Last weekend, I fell in love with Paris. After seven years of French classes and short essays about my imaginary summer in France, I finally got to eat croissants and crêpes in the shade of the Eiffel Tower, stand face to face with the Mona Lisa, and stroll down the banks of the Seine at dusk. Every neighborhood I explored became my new favorite—Bastille, Montmartre, le Quartier Latin, les Champs-Élysées. To be honest, I expected Paris to be overrated, but it was in every way as beautiful and magical and romantic as Hemingway and Picasso believed.
This weekend, my heart broke for Paris. On Friday night, just as tourists and Parisians were beginning their weekends, a coordinated series of mass shootings and suicide bombings threw the city into chaos. By the end of the night, 130 were dead and over 350 were injured. Countless lives were irreversibly changed. The next morning, I woke up in a post-9/11, post-Paris world.
I am ashamed to admit it, but my first reaction to the news was a uniquely American brand of melancholy apathy. 18 dead, my New York Times app alerted me, and I immediately thought "How sad, another shooting. Oh well." It wasn't until I got home that night and learned of the growing death toll and the ongoing hostage crisis in the Bataclan that I understood the gravity and immensity of what had happened.
That first night, I was scared. I was scared because I recognized the places I was reading about in the news, remembered trying to navigate those exact streets less than a week before. I was scared because the fluidity of Europe's borders made this tragedy seem closer than any since 9/11. I was scared that my friends studying in or visiting Paris wouldn't make it home. I was scared that the attacks weren't over for Paris, or that they could continue in other European cities. For the first time since arriving in Amsterdam, I was scared for my life.
Even now, I am scared. I am scared for my parents, for my hijab-wearing mother and my father named Mohammad, as anti-Muslim sentiment soars in America. I am scared for the millions of refugees who are being blamed for the same violence that they are fleeing, who are now being denied asylum in some of the only places that have the resources to offer it. I am scared for the hundreds, maybe thousands, of innocent people who will become collateral damage in the name of justice for this heinous crime. I am scared for the people of Paris, who face fear and uncertainty on a daily basis as they attempt to carry on and rebuild a sense of normalcy.
In the days since the attacks, my Facebook news feed (which is basically a portal to the collective consciousness of the people who comprise my little world) has analyzed this tragedy in more ways than I can count. There are those who are understandably angry that similar acts of terror in Beirut and Baghdad did not receive as much media coverage and anger as they should have, there are those who post about refugees, mostly defending them, and of course there is the seemingly endless stream of profile pictures overlaid with the French flag in a show of solidarity. These are all thoughtful and worthy discussions but too often it feels like we are yelling over one another and sometimes, over tragedy.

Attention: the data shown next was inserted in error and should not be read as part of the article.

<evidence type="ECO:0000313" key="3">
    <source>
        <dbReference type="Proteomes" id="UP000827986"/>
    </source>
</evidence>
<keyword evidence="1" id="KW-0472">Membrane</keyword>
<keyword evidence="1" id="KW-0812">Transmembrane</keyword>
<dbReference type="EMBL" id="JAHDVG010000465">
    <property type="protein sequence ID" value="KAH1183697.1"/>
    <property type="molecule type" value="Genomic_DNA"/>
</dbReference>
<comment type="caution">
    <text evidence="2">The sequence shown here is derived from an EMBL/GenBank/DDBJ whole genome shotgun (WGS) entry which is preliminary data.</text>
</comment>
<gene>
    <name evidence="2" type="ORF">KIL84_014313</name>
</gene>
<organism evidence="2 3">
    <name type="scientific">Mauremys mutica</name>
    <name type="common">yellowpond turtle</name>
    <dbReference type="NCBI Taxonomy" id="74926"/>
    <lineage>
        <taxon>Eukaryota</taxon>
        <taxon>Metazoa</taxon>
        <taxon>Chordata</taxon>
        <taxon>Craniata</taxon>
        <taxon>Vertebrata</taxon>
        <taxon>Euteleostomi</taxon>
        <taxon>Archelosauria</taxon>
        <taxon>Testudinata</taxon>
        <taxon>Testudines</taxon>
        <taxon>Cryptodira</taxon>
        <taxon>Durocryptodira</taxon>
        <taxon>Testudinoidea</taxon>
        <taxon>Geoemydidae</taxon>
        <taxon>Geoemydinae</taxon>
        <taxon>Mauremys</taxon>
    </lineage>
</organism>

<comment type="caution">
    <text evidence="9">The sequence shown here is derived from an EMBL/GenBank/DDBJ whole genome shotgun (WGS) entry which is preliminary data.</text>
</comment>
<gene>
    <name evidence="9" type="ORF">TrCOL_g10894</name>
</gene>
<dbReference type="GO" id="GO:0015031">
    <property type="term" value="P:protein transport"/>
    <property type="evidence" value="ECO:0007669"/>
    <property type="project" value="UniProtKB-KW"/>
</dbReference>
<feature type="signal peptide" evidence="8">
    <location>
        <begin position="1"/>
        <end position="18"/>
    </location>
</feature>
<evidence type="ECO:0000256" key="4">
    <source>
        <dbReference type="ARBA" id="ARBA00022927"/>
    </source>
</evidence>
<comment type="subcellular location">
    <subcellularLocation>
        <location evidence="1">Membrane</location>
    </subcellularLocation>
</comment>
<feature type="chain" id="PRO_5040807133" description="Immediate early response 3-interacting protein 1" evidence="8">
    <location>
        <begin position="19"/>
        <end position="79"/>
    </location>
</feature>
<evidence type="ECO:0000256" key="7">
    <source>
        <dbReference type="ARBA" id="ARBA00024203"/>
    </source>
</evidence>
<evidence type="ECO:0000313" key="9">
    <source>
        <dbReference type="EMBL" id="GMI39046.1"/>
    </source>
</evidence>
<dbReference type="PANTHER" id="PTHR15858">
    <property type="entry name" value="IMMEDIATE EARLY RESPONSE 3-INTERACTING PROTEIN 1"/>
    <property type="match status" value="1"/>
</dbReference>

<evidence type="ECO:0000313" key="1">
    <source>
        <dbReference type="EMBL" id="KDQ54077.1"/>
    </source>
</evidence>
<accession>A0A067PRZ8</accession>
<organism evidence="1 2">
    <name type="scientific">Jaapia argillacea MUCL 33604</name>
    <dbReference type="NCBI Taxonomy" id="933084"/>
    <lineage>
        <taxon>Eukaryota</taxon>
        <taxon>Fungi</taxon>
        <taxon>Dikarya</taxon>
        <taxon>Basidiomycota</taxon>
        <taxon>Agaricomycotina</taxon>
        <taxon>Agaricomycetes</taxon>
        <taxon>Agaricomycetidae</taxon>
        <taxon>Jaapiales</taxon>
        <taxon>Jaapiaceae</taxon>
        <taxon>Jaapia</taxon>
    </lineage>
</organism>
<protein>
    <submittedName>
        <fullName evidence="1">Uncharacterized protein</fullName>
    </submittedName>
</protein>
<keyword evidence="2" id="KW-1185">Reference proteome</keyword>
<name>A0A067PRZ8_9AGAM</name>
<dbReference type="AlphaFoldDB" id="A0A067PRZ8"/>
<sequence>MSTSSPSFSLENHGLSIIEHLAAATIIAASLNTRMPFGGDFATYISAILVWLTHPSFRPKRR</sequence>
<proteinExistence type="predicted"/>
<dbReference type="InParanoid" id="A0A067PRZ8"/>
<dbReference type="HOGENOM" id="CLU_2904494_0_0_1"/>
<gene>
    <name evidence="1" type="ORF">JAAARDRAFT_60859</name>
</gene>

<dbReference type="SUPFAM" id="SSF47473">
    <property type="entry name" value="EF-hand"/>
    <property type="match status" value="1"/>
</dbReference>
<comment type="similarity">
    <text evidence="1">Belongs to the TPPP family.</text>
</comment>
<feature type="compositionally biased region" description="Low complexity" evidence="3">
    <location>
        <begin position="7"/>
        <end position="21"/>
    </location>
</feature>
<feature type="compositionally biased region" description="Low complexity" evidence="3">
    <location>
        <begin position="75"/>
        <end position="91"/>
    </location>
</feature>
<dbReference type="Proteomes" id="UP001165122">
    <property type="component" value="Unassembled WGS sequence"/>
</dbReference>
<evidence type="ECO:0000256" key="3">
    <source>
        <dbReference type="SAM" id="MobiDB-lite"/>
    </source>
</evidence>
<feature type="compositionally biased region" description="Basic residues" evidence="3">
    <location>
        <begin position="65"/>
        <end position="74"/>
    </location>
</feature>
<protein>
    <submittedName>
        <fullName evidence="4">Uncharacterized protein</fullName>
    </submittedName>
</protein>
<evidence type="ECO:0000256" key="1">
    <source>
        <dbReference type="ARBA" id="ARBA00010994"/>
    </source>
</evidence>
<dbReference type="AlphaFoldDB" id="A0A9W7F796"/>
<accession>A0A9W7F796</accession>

I have, until now, kept quiet about the events in Paris because I don't have the answers. I still don't have the answers, but writing about that night and the whirlwind of emotions I've been experiencing since is the only way I know how to keep it all in order. I am scared, and I am angry, and I am sad for a reality in which so many must be mourned for the world to take notice. I don't have the answers; all I have is a plea for humanity. As you try to make sense of senseless murder, please remember that violence isn't and shouldn't be the norm anywhere, that human life is sacred in every nation and of every color and religion. Remember to be grateful for the simple fact of safety and to show compassion to all who you encounter. Most importantly, remember the strength and hope that Paris has always stood for, which stands true for the overall goodness of humanity: she is tossed by the waves but does not sink.
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<p>Hallo! My name is Aniqa Raihan and I am a junior at the George Washington University majoring in international affairs. I'm hoping to take my international education beyond the classroom by spending a semester in the beautiful city of Amsterdam. Join me as I meet new people, explore new places, and hopefully, find my home away from home.</p>